• mjb
    Posts: 4
    Happy Monday, esteemed musicians, I would like to ask how you might respond to the following:

    Thank you sincerely and apologize for the late response, we just had our meeting with deacon and we reviewed music.

    We've hired the XYZ band for our wedding reception. Their guitar player will come and play acoustic guitar for the ceremony, as part of the package we purchased. No additional music will be needed.

    Thank you,

    I have many thoughts which come to mind, but I would also like to keep my job. My pastor tends to be "flexible" when it comes to weddings. Before I bring this to him, I would like to have a clear line of reasoning why this won't work. He's going to know all the liturgical reasons, but depending on the day, his response might change. The wedding is a ceremony only performed by a deacon. Deacon said he'd recite the psalm and intone the gospel acclamation, if necessary. Even if this approach to wedding music flies, our church has a rather complicated sound system (I know, I know), and an acoustic guitar will not cover the church without amplification, which will require a sound technician, etc. I don't really want people who don't know our system plugging into it and fooling around with settings.

    As background, I send out a complete wedding music guide with everything laid out - what music they need when, what readings are typically used, fees, etc.

    Thanks for any advice/comments -
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  • Elmar
    Posts: 439
    Thanks for your question!
    It might be helpful to comment on it if you tell us what your official task for weddings in your church actually is according to your job description, and whether your usual role is (more or less) in line with your official one.
  • mjb
    Posts: 4
    I am a DM at a NO large parish in upstate NY. I either play or contract out every liturgical event - weekend Masses, funerals, weddings, services, etc., etc., etc. In theory I have the final say in all things musical. In practice, the pastor often lets things slide that I would not normally allow. I don't play for most weddings - I usually contract them out - but I do meet with the couples and help them plan their music. Most of them, anyway!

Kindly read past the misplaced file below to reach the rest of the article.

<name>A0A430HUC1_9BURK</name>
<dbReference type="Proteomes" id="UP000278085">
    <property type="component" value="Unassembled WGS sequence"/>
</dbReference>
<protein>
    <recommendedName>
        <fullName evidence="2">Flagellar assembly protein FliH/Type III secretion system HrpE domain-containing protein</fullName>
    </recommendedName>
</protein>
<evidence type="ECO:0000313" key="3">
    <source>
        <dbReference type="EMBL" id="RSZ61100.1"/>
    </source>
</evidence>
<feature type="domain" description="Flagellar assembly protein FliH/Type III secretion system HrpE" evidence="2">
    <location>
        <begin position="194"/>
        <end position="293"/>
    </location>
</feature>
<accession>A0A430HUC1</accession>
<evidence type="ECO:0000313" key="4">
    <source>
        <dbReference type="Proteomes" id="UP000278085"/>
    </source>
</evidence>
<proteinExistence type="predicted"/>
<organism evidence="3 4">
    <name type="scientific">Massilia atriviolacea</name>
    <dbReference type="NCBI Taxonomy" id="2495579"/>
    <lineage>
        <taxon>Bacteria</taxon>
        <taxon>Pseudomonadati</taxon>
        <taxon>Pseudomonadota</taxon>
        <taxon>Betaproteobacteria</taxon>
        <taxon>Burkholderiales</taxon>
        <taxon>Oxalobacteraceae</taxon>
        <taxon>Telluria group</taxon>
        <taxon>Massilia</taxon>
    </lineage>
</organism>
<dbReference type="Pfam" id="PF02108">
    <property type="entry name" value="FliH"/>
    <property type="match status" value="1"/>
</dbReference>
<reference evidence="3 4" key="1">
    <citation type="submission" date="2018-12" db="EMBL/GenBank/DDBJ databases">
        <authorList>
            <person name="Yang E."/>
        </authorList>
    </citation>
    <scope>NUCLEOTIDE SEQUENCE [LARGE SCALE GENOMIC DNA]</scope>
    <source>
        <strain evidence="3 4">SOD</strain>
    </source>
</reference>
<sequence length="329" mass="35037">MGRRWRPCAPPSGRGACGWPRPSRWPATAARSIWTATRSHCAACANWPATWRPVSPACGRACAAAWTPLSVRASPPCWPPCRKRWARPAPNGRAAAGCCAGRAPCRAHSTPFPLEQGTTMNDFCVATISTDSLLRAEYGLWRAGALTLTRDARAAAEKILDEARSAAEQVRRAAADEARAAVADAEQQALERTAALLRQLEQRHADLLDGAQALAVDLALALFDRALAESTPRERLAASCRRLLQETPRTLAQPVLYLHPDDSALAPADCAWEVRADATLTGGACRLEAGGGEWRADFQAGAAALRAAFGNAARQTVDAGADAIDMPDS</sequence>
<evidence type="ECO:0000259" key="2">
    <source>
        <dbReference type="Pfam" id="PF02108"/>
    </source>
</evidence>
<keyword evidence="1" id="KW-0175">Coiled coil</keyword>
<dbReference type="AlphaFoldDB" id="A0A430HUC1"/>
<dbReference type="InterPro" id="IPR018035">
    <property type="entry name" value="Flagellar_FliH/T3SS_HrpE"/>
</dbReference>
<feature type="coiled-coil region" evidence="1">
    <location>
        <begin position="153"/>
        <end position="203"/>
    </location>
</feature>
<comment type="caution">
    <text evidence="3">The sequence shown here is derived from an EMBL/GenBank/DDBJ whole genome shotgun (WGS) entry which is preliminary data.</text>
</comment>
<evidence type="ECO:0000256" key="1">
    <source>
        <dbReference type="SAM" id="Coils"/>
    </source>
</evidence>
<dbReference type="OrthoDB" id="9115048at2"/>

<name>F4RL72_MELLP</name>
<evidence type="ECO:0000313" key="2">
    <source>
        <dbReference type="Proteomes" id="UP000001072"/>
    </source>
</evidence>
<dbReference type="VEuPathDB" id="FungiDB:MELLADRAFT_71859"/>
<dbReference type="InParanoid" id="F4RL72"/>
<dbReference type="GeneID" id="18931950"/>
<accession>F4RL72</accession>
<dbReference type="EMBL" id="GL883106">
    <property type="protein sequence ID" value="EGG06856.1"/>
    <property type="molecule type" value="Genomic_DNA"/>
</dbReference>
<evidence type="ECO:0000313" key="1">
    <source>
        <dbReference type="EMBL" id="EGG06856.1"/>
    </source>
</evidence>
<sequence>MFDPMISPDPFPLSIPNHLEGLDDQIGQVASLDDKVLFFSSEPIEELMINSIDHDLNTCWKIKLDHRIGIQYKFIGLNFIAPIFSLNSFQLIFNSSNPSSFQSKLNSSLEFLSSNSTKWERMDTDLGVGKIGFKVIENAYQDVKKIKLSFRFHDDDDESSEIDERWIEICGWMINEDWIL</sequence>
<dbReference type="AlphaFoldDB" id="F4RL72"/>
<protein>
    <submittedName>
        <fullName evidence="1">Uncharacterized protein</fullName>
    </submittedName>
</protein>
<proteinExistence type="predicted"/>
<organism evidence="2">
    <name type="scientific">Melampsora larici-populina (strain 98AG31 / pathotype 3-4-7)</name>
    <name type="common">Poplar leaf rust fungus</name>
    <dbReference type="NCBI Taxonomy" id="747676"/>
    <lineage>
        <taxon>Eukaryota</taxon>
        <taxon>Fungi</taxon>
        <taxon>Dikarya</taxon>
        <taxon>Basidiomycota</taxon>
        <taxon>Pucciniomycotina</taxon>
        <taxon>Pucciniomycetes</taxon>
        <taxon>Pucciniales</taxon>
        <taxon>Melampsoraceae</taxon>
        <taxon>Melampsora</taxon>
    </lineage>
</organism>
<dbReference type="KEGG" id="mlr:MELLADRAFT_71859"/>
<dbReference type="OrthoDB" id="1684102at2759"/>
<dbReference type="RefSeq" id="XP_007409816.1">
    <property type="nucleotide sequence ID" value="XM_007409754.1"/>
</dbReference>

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  • NihilNominisNihilNominis
    Posts: 786
    If there is a written policy of the parish of which they are in violation, and the deacon has been misinforming them, then certainly note this to the pastor.

    In point of fact, though, it must be acknowledged that the couple's plan *will* work, or at least *can* work. It's a wedding outside of Mass, the Psalm can be read, the Gospel Acclamation can be omitted or intoned by a single singer, and that's all the singing needed for the ceremony. The guitarist can play instrumental music in and out, or maybe even sing a hymn or two to guitar accompaniment.

    I don't know what you can do at this point besides saying, "OK. I need the contact information for the guitarist, so that I can be clear he knows what our expectations are." Make him tell you what he will be singing / playing.

    Our parish "vets" pieces selected individually. We mandate a keyboardist (piano or organ) and at least a cantor for the ceremony. One of these has to be (without explicit exception) from the parish "stable," and outside musicians are with the consent of the "inside" musician that has to work with them.

    This is part of a written policy that I have attached. It is organized as a step-by-step guide for planning a wedding. A written policy allows pastoral flexibility within an understood framework of orderliness and clear expectations.
  • mjb
    Posts: 4
    I also have a written policy about outside musicians. They are not allowed unless I have met with them and OK'd their singing or playing. I know my cantors' abilities and am confident with most of them singing for weddings. (OK, I'm confident with most of them singing for any service, not so much with one or two.) I also know that the organists/pianists who cover for me are excellent musicians.

    Thank you for the document. I am going to compare it to mine and may pare mine down a bit. Maybe I offer too much info.
  • NihilNominisNihilNominis
    Posts: 786
    Perfect. Then it should be open and shut with your pastor -- "This is not in line with our written protocol, and if they want this, I need to meet with this guitarist. Deacon has exceeded his authority, given me a headache, and, if this is not corrected, set a very bad precedent going forward that will cause both of us even more headaches than right now."

    One thing about the document -- I have found that the "sample list" at the end, which is agreeably middle-of-the-road, trending-conservative, is the best feature I've added. Rather than providing an extensive list of possible choices to agonize over, and inevitably pick the worst of, to most couples who just don't really care, it gives them an easy way out that is actually a cut above what is normal.